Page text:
As the music industry changes, it is interesting to see the creative ways in which artists work to create a following and maintain it. Since Oh Wonder released their first original track in 2014, it was clear that something very special was underfoot. London pop duo, Josephine Van der Gucht and Anthony West chose to release one song per month for a year leading up to the release of their self-titled album.
Oh Wonder have since released a series of beautifully crafted lyrically-driven electronic soundscapes which have been appropriately well-received, and released their album in September of 2015. The duo’s sound is reminiscent of Lorde both lyrically and in the female-driven vocal. Comparisons may also be made to Angus and Julia Stone as they seem to share an emotive authenticity with the Australian brother and sister team.
The decision to release one song at a time, has given each track equal air time, and created a sense of suspense for each new track and the eventual release of the album. Many a song was well received by YouTube channels such as Suicide Sheep as well as being remixed by artists such as Louis the Child and Jerry Folk.
Needless to say, Oh Wonder’s interaction with their listeners is consistently personal. This momentum has not been lost since the release of the album. A recently released music video for the song “Without You” has been integral to holding our interest. Social media is still frequently updated with creative touches such as sharing their Spotify Top 10 and photos of recently signed copies of Oh Wonder on vinyl. Endearing comments such as “so excited to hear our song on TV!” make Oh Wonder both relatable and admirably humble given their recent wave of success. Artsy and everyday photographs of the duo are a common feature on their Facebook page, and listeners have the option to subscribe to their website for updates.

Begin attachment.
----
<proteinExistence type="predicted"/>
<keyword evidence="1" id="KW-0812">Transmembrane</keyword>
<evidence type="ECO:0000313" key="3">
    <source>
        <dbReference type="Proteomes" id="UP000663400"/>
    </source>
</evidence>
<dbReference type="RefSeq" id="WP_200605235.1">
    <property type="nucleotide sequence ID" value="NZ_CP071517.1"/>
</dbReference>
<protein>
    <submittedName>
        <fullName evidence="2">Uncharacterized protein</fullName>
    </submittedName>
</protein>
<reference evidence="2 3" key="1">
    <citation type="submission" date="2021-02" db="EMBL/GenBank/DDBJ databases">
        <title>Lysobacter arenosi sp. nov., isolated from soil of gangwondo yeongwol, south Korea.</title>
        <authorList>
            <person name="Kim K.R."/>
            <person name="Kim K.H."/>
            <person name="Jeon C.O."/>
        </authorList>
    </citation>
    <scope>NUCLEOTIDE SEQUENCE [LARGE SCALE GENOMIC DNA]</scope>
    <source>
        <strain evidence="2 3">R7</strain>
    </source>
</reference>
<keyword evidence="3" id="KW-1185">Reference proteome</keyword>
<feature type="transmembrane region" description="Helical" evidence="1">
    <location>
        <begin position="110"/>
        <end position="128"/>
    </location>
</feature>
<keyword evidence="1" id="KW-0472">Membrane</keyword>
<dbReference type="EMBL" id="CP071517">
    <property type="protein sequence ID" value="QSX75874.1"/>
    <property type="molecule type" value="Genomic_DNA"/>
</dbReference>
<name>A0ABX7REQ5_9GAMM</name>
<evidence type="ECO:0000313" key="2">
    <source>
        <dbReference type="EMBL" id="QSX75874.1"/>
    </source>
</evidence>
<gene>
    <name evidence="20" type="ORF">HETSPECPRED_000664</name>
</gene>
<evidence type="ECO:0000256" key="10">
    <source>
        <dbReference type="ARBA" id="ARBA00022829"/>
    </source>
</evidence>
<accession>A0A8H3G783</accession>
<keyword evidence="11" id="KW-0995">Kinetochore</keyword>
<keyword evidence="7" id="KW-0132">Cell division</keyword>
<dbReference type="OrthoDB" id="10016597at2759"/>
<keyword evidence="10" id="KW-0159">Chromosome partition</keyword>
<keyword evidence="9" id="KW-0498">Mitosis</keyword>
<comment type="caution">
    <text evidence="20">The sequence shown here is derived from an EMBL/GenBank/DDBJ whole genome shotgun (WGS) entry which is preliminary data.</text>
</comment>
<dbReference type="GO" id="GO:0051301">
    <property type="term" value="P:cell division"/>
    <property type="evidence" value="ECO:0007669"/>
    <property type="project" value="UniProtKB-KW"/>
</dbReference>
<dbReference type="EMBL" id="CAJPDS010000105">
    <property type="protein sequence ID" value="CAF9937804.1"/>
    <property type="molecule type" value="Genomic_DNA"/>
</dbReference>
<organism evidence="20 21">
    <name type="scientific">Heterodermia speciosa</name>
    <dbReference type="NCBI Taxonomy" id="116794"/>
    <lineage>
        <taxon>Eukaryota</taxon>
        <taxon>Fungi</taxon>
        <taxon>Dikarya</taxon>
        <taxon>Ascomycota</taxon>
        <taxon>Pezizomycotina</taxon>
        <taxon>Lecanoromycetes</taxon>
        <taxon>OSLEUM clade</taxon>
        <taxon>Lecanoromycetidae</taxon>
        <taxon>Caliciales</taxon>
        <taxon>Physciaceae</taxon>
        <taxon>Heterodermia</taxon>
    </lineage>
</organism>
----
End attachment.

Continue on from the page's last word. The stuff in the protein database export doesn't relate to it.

As a whole, the album has a substantial emotional range. Although faithful to their minimalistic, gentle sound, you will find on the album a colourful love song in the form of Body Gold, the apprehensive and hopeful Shark and alternative party anthem, Lose It. The innocence of the vocals and the honest-sounding lyrics creates for a soothingly emotive experience. Although seamless, Oh Wonder’s sound is not overly produced, likening each listen to the experience of a live performance without the background noise.
The combination of thoughtful marketing and musical talent is not easy to find, and it is exciting to see what Oh Wonder’s next offering will be. For now, Oh Wonder’s first wave of beautiful music has earned a solid spot on my playlist.